Again, plants were deemed “the enemy” in this case.  Apparently more enlightened perspectives have prevailed over the past two decades.

Plants, more specifically shrubs, became “the enemy” on western rangelands throughout the history of both Spanish and Anglo cattle ranching.  Burning was favored to “enhance “ rangelands and during the first half of the 20th Century, State of California agencies promoted removal of even oaks, along with shrubby associates, to “improve rangelands”.

Over recent decades “shrub encroachment” became the meme among rangeland cognoscenti and numerous scientific papers addressed the phenomenon.  These researchers seldom questioned the utilitarian bias of the “shrub encroachment” theme.

Hydrologists got into the act also, advocating shrub removal to improve “water yield” by the mid-20th Century.  

A 2015 paper came to Verna’s attention wherein a hydrologic model for piñon-juniper removal was based on the water yield premise, demonstrating that, despite a century of inconclusive research, this (reductionist) water yield myth persists.

As for such models – garbage in, garbage out.  

Perhaps the most influential pivot point on the topic of “shrub encroachment” is, or should be, Wilcox and Huang’s (2010) “Woody plant encroachment paradox: rivers rebound as degraded grasslands convert to woodlands”.   

Especially in California, this notion that shrubs are somehow “encroaching” on/ invading lands that were naturally former grasslands is simply not applicable.  There is no evidence that California was home to extensive natural savannas – in the absence of human land management extending back through indigenous ancestral generations.

Really, when shrubs “invade” rangelands in California they are doubtless simply reclaiming former territory.  The only encroachment going on has been upon human economies that emphasize nonnative annual grasses.  And some of those didn’t fare so well during recent droughts.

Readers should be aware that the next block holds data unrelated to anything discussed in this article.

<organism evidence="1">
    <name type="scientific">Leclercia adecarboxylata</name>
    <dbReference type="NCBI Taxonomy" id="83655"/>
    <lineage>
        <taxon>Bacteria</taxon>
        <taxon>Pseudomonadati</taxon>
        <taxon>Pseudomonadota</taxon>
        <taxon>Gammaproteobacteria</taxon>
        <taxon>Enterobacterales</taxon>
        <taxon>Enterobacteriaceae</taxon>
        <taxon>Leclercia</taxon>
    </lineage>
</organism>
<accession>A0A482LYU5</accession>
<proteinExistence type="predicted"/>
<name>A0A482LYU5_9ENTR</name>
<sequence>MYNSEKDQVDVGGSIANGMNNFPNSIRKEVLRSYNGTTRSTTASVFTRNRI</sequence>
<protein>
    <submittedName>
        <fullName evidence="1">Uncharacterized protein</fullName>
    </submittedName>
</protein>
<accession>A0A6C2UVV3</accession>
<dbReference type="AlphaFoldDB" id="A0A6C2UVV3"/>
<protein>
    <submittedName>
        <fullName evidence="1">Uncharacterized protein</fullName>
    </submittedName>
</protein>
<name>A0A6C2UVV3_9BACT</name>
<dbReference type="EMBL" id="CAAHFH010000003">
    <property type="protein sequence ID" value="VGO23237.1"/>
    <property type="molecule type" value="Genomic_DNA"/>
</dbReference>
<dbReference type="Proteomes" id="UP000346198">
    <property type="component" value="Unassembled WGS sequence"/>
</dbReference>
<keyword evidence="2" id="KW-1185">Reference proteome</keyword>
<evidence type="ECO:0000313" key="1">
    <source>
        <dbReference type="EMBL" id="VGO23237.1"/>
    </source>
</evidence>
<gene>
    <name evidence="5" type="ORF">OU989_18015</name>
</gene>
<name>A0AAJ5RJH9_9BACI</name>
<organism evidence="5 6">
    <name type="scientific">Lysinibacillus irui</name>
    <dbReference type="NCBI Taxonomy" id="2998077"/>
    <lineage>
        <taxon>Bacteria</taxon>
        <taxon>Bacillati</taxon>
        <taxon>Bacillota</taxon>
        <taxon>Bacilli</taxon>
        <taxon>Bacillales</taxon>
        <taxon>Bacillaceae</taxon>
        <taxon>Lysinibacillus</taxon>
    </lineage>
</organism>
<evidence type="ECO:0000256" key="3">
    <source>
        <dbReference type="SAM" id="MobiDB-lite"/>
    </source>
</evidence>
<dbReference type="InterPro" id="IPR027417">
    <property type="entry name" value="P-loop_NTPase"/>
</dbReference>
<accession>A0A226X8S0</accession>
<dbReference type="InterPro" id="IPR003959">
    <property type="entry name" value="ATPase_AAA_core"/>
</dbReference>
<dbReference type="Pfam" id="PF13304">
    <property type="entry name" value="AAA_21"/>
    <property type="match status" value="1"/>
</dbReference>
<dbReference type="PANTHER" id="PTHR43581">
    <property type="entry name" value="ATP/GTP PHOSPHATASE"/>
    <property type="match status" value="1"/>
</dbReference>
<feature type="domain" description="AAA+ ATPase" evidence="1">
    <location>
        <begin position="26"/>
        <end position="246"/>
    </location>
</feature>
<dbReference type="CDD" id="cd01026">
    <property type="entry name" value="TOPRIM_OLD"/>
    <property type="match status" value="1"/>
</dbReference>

Lost when woody and other perennial plants/ ecosystems are displaced by annuals are:

  • Extensive root systems and the old root channels resulting from their decay
  • Soil macropores arising from decay/ recycling of organics in those old root channels
  • Mycorrhizal fungal associations that significantly affect soil aggregation/ structure
  • Watershed/ catchment detention functions – the “sponge” – that would otherwise route significant portions of rainfall to groundwater, while reducing flooding

The previously noted fact that if plants didn’t transpire we wouldn’t be here is a tongue-in-cheek understatement of our dependence on plants.  Again, most agree that deforestation threatens global climate.

But subtler correlations exist between land cover and local/regional climate, with higher albedo (light colored) landscapes associated with reduced precipitation.  Such correlations can be especially pronounced for coastal areas like California due to direct oceanic influences.  

If we restore (lower albedo) native cover types to existing areas clothed with high albedo nonnative annual grasslands, will increased precipitation result?

We trust this synopsis may help shift awareness from the reductionist plants-sucking-up-all-our-water paradigm toward a more systemic, holistic, ecohydological understanding of plants’ complex roles in our water cycle and sustenance.

 

Further Exploration

Hays, S. P. 1959 (1975). Conservation and the gospel of efficiency: the progressive conservation movement, 1890-1920; with a new preface by the author. College edition. Atheneum, New York.

Jigour, V. (forthcoming) Rainfall to Groundwater:  1) History of the Science and 2) California and Beyond.

Kondolf, G. M., L. M. Maloney, and J. G. Williams. 1987. Effects of bank storage and well pumping on baseflow, Carmel River, Monterey County, California. Journal of Hydrology 91:351-369.

Ponce, V. M. 1989. Baseflow augmentation by streambank storage. Environment, Health, and Safety Report 009.4-89.13, Pacific Gas and Electric Company Department of Research and Development, San Ramon, California, USA.
http://ponce.sdsu.edu/baseflow_augmentation.html

Robin, Lois.  2006.  Stuck in the Mud: the Pajaro River in Peril.   http://www.loisrobin.com/Pajaro_River_film.html

Schiff, A. 1962. Fire and water: scientific heresy in the Forest Service. Harvard University Press, Cambridge, Massachusetts, USA.

Wilcox, B. P. and Y. Huang. 2010. Woody plant encroachment paradox: rivers rebound as degraded grasslands convert to woodlands. Geophysical Research Letters 37:L07402 doi:DOI: 10.1029/2009GL041929.

Winter, T. C., J. W. Harvey, O. L. Franke, W. M. Alley.  1998.  Ground Water and Surface Water: A Single Source.  US Geological Survey Circular 1139. https://pubs.usgs.gov/circ/circ1139/